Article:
My parents were from fairly financially successful families back in the “old country”. My dada was a civil servant (Railways) and my nana was a criminal lawyer. Not super rich, but certainly “professional class”. I would imagine most Indians who could afford to come to the US in the 70s and 80s probably were from fairly well-off families in India. My dad initially came to the States for higher education and my mom followed him. They then returned to Pakistan to work and have children. Then they moved back to the States.

            For the older generation to be risk-averse is one thing. For their kids born in the US to not see beyond doctor, lawyer, computer scientist, engineer (and later MBA) is a little strange. Though I take your point about the arts being risky, but one can get into academia, which promises some kind of job security. My dad taught economics for a while.

          5. Zack, yes very lucky.

            KJO can do whatever he wants (one of my “friends” calls me Karan, it’s a long story). But I guess he is both “mata” and “pita” to the twins.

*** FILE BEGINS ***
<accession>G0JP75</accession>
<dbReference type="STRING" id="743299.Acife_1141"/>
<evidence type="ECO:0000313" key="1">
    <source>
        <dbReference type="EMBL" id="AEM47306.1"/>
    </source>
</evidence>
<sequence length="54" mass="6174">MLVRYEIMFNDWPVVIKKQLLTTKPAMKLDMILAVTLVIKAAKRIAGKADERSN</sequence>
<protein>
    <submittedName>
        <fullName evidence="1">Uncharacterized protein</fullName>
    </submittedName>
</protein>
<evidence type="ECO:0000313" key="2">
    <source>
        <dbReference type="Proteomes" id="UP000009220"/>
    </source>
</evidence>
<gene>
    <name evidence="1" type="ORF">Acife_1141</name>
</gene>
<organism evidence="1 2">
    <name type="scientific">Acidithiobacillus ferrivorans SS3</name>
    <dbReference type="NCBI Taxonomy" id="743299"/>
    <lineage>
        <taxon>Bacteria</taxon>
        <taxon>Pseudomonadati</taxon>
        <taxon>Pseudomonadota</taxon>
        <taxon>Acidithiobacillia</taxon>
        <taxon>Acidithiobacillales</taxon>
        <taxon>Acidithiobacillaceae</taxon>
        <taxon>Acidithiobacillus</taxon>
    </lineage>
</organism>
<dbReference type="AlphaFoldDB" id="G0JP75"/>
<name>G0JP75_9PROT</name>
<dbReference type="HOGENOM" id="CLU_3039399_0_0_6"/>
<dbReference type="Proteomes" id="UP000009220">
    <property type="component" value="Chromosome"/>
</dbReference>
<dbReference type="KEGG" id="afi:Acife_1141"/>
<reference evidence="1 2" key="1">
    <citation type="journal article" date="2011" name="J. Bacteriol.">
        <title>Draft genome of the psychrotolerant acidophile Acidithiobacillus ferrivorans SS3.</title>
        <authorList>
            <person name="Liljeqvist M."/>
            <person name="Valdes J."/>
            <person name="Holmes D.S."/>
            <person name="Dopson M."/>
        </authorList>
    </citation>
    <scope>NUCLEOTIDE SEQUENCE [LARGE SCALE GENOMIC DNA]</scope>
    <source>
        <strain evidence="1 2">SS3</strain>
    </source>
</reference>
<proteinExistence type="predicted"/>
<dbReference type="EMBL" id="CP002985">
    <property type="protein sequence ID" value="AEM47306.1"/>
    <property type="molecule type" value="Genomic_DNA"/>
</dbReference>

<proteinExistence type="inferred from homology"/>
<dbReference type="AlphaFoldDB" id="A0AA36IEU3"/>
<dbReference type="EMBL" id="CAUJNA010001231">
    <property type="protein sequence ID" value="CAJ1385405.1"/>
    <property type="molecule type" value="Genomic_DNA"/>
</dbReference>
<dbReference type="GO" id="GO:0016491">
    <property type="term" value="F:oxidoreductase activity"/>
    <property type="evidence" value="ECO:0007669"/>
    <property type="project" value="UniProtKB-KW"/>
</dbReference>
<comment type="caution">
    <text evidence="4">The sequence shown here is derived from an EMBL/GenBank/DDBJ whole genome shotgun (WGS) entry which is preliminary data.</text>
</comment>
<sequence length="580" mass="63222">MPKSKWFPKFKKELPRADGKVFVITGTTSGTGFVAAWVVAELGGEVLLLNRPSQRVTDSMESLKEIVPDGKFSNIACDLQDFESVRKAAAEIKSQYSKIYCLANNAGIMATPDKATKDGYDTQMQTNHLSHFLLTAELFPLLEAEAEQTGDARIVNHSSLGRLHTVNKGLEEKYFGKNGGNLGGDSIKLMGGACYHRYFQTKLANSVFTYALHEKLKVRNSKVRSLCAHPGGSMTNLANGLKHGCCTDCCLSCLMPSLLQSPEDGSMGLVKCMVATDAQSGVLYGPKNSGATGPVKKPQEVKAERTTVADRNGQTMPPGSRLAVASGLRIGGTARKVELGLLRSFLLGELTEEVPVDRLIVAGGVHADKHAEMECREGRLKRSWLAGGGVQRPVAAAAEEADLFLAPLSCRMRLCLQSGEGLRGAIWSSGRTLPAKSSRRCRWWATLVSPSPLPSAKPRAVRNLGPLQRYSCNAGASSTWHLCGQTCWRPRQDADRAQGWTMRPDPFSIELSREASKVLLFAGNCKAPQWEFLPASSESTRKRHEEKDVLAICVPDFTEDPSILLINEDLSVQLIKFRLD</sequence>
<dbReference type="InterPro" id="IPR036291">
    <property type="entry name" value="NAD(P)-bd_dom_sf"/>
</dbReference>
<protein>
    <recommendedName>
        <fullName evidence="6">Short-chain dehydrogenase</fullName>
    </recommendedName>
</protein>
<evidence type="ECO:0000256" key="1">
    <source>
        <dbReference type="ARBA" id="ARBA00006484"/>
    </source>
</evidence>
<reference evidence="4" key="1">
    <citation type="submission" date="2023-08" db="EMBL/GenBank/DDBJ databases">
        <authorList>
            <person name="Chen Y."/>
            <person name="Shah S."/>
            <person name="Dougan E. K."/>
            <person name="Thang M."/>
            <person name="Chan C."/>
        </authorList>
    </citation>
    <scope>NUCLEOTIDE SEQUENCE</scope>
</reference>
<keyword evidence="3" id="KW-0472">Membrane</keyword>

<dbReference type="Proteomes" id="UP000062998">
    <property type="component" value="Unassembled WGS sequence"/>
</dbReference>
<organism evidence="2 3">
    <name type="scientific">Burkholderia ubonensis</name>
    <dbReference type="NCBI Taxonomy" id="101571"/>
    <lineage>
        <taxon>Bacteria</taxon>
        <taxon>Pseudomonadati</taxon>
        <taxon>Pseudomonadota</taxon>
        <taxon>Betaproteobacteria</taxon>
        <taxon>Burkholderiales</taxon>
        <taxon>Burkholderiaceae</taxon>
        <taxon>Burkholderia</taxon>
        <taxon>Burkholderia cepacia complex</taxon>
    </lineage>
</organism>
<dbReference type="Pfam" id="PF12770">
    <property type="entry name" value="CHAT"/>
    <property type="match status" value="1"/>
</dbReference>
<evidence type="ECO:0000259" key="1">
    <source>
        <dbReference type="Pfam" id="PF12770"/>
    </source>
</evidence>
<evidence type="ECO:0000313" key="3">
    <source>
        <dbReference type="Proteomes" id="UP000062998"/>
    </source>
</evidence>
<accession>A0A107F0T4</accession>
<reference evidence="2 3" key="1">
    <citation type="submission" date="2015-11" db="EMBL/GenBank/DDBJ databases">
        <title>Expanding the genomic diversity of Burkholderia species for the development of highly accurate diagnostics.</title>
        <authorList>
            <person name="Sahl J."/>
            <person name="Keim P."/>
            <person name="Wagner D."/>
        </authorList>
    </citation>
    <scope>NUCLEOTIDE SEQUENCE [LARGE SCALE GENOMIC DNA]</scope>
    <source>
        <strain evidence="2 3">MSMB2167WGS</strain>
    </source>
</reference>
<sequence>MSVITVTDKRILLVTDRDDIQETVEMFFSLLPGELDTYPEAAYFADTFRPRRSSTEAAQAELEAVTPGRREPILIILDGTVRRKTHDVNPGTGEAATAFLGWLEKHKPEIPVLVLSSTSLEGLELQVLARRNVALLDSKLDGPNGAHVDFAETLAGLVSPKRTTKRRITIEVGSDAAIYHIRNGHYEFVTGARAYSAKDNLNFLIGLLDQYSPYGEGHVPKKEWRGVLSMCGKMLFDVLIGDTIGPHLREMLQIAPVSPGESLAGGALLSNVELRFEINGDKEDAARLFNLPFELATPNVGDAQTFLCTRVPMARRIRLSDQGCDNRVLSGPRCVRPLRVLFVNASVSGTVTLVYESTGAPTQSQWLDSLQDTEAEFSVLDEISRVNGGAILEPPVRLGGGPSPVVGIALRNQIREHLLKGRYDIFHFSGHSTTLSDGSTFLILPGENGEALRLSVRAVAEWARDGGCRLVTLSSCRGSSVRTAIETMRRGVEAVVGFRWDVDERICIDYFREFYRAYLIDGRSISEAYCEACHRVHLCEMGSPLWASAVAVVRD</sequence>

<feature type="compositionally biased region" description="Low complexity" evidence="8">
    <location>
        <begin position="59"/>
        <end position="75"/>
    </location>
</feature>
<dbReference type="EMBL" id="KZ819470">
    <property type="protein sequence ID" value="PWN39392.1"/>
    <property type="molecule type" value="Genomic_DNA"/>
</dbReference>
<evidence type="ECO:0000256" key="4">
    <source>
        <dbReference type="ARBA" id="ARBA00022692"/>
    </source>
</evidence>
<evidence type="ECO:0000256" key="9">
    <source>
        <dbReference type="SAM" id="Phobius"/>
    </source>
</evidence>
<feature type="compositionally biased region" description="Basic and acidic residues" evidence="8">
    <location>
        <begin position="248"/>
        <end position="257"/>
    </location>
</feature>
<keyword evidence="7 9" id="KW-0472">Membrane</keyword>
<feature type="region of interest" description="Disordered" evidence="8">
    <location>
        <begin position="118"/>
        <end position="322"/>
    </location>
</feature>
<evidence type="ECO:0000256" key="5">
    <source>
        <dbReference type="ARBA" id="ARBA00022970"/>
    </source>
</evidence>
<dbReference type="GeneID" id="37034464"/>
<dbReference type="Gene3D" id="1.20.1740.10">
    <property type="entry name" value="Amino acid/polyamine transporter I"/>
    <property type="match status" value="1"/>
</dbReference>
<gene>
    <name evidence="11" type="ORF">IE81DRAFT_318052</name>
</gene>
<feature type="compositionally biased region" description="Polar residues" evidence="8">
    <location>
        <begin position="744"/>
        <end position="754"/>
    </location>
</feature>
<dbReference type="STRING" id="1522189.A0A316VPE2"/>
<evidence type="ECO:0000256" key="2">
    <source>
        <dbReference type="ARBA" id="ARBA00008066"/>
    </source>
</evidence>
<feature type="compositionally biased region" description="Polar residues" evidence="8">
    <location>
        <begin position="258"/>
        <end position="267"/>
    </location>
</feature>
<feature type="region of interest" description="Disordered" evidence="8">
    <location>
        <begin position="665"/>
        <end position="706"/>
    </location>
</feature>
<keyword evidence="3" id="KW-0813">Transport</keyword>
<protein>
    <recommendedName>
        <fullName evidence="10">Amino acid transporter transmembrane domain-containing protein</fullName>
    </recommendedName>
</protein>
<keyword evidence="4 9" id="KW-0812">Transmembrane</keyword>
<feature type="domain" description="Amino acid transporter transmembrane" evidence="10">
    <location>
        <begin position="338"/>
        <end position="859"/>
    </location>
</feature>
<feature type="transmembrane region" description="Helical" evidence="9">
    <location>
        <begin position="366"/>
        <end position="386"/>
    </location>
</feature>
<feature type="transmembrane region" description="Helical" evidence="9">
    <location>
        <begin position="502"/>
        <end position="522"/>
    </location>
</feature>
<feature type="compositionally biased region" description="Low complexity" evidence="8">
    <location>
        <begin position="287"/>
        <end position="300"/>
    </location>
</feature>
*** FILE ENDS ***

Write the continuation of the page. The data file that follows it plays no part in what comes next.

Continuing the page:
6. Check out Manish Malhotra’s latest insta post – quite scandalous tbh.

            Even in Pak the “fashion scene” is quite out there

          7. I don’t see anything on Manish Malhotra’s insta which is scandalous. Perhaps I’m not seeing the right link (send it to me privately on FB).

          8. Kabir: No I don’t think you’re prying at all, but perhaps I shouldn’t write more about myself on a publicly accessible space. I totally agree with: “For their kids born in the US to not see beyond doctor, lawyer, computer scientist, engineer (and later MBA) is a little strange. “.

            My parents forced me to learn some carnatic music when I was a kid, and that gave me a pretty miserable time.

          9. I think being forced to learn anything is a problem. I don’t know much about Carnatic music (other than that some ragas like Kirvani and Hamsadvani have made their way up North) but I’m sure some people find it beautiful.